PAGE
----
Named after the 32nd president Franklin Delano Roosevelt, Roosevelt Island is a narrow island sitting in the middle of New York City's East River. It lies between Manhattan Island to the west and the borough of Queens on Long Island to the east, and is part of the borough of Manhattan.
The island recently hosted a campaign and fundraising event for presidential candidate Hillary Clinton which angered some longtime residents but also put the island back on the national radar. Running roughly from East 46th to 85th Streets on Manhattan Island, Roosevelt Island is a 2-mile sliver of land, with a maximum width of 800 feet and a total area of 147 acres. The 2000 U.S. Census offered a population estimate of 9,520, but the Roosevelt Island Operating Corporation (RIOC) estimates that the island’s population now is about 12,000 to 14,000.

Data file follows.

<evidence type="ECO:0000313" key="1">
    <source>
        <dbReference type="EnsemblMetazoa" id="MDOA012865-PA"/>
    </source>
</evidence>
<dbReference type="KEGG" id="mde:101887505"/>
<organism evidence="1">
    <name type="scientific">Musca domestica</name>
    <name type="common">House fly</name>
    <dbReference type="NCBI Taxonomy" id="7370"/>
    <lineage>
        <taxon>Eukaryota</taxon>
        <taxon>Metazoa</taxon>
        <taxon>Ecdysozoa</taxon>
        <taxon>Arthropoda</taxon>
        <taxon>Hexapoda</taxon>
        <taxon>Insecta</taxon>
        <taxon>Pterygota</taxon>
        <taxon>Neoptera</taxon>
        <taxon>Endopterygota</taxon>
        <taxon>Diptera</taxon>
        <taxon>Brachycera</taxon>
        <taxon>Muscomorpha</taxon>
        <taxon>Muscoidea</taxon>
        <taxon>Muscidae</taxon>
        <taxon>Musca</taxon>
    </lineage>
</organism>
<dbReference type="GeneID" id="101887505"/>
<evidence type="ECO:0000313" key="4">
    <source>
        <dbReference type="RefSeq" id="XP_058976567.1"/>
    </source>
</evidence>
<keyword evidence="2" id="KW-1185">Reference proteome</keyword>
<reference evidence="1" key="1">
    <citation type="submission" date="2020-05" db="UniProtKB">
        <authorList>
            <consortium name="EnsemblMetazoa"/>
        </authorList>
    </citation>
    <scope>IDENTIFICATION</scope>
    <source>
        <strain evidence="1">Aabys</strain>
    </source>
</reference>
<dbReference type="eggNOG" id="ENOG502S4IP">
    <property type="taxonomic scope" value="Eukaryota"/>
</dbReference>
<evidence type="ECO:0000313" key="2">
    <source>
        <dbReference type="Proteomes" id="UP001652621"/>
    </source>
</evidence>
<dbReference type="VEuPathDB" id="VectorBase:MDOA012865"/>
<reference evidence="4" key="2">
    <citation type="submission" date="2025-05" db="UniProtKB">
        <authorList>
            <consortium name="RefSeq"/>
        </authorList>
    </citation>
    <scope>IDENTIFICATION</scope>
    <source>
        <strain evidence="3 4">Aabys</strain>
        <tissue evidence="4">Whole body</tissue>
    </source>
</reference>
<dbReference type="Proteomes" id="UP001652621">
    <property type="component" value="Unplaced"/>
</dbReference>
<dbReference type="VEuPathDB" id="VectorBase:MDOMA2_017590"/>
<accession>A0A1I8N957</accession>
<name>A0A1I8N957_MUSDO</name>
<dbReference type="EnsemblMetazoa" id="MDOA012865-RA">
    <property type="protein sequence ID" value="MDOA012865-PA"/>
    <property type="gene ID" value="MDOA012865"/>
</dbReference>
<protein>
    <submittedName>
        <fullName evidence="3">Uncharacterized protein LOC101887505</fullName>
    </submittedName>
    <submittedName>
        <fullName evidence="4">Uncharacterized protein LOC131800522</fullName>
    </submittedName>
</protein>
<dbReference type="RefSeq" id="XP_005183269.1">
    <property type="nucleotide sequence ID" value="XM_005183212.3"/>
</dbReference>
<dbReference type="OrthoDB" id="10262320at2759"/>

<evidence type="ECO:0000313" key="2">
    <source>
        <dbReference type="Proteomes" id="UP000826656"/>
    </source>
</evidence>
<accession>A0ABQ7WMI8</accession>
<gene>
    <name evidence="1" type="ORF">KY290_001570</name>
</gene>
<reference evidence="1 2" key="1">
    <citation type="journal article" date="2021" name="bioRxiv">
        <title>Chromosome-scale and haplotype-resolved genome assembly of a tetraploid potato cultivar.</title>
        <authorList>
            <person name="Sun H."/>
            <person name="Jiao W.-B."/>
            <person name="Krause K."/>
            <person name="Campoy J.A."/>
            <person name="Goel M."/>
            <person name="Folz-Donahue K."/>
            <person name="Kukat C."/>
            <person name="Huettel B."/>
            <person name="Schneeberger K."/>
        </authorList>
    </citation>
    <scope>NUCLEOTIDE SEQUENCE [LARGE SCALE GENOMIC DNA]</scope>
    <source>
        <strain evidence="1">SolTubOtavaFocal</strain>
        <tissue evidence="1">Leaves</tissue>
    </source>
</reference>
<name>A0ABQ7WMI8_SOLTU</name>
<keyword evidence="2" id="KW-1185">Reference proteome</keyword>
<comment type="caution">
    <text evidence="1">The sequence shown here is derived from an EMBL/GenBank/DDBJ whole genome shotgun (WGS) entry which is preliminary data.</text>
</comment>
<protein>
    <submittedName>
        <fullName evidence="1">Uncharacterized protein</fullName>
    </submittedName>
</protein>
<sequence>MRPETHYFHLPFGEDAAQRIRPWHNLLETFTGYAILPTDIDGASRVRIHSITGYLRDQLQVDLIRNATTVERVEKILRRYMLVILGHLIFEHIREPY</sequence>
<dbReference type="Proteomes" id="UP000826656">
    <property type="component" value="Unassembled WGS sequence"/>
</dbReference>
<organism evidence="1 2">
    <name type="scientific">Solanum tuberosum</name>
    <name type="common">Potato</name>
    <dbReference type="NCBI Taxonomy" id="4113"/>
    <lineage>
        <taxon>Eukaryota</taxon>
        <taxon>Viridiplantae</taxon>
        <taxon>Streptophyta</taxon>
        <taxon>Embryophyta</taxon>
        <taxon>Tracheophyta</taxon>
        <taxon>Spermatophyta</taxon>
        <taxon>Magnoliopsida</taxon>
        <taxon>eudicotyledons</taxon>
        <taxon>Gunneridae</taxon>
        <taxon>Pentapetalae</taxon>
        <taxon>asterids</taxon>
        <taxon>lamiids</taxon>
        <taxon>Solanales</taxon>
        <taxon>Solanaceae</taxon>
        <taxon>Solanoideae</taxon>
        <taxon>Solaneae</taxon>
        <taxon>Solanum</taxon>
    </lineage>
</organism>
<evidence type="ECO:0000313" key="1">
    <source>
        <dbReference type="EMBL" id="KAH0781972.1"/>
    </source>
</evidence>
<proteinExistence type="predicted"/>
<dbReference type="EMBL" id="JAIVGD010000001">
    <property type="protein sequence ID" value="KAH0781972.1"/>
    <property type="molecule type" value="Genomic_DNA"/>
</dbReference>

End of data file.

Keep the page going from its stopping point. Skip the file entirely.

The island was called Minnehanonck by the Algonquin Indians and Varckens Eylandt (Hog Island) by the Dutch. During colonial times and later, when the Blackwell family owned it, it became known as Blackwell 's Island. When it was used principally for hospitals from 1921 to 1971, it was referred to as Welfare Island. It was re-named Roosevelt Island in 1971 in honor of FDR.
Roosevelt Island is owned by the city, but was leased to the state of New York's Urban Development Corporation for 99 years in 1969. Most of the residential buildings on Roosevelt Island are rental buildings. There is also a cooperative (Rivercross) and a series of condominium buildings (Riverwalk). One rental building (Eastwood) has left New York State's Mitchell-Lama Housing Program, though current residents are still protected. Three other buildings are now working toward privatization, including the cooperative.
Although its ownership changed hands several times in the 1600s and 1700s, most people probably associate Roosevelt Island with the charity and smallpox hospitals, prisons and mental health facilities that were housed there for many years. Blackwell Island Penitentiary housed a number of famous and infamous guests in its heyday, including actress Mae West, singer Billie Holiday, politician William “Boss” Tweed, anarchist and socialist activist Emma Goldman and 17-year-old Arthur Flugenheimer (better known as mobster Dutch Schultz), who was incarcerated for burglary.